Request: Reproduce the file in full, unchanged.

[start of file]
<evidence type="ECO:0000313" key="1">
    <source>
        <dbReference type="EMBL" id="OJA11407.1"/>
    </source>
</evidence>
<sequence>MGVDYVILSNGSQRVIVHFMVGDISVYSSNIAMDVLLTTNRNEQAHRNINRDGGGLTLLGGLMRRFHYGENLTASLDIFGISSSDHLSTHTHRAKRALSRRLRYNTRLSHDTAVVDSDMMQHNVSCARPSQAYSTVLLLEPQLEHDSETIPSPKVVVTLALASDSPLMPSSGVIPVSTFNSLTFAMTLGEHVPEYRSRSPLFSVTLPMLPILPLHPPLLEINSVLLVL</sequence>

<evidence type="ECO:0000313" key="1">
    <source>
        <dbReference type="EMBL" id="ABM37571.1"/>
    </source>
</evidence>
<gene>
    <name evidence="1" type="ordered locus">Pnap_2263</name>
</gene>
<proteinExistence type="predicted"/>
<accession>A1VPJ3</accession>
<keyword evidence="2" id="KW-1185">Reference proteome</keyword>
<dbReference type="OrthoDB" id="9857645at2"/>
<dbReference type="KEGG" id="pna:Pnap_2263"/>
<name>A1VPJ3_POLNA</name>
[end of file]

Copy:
<evidence type="ECO:0000313" key="1">
    <source>
        <dbReference type="EMBL" id="OJA11407.1"/>
    </source>
</evidence>
<sequence>MGVDYVILSNGSQRVIVHFMVGDISVYSSNIAMDVLLTTNRNEQAHRNINRDGGGLTLLGGLMRRFHYGENLTASLDIFGISSSDHLSTHTHRAKRALSRRLRYNTRLSHDTAVVDSDMMQHNVSCARPSQAYSTVLLLEPQLEHDSETIPSPKVVVTLALASDSPLMPSSGVIPVSTFNSLTFAMTLGEHVPEYRSRSPLFSVTLPMLPILPLHPPLLEINSVLLVL</sequence>

<evidence type="ECO:0000313" key="1">
    <source>
        <dbReference type="EMBL" id="ABM37571.1"/>
    </source>
</evidence>
<gene>
    <name evidence="1" type="ordered locus">Pnap_2263</name>
</gene>
<proteinExistence type="predicted"/>
<accession>A1VPJ3</accession>
<keyword evidence="2" id="KW-1185">Reference proteome</keyword>
<dbReference type="OrthoDB" id="9857645at2"/>
<dbReference type="KEGG" id="pna:Pnap_2263"/>
<name>A1VPJ3_POLNA</name>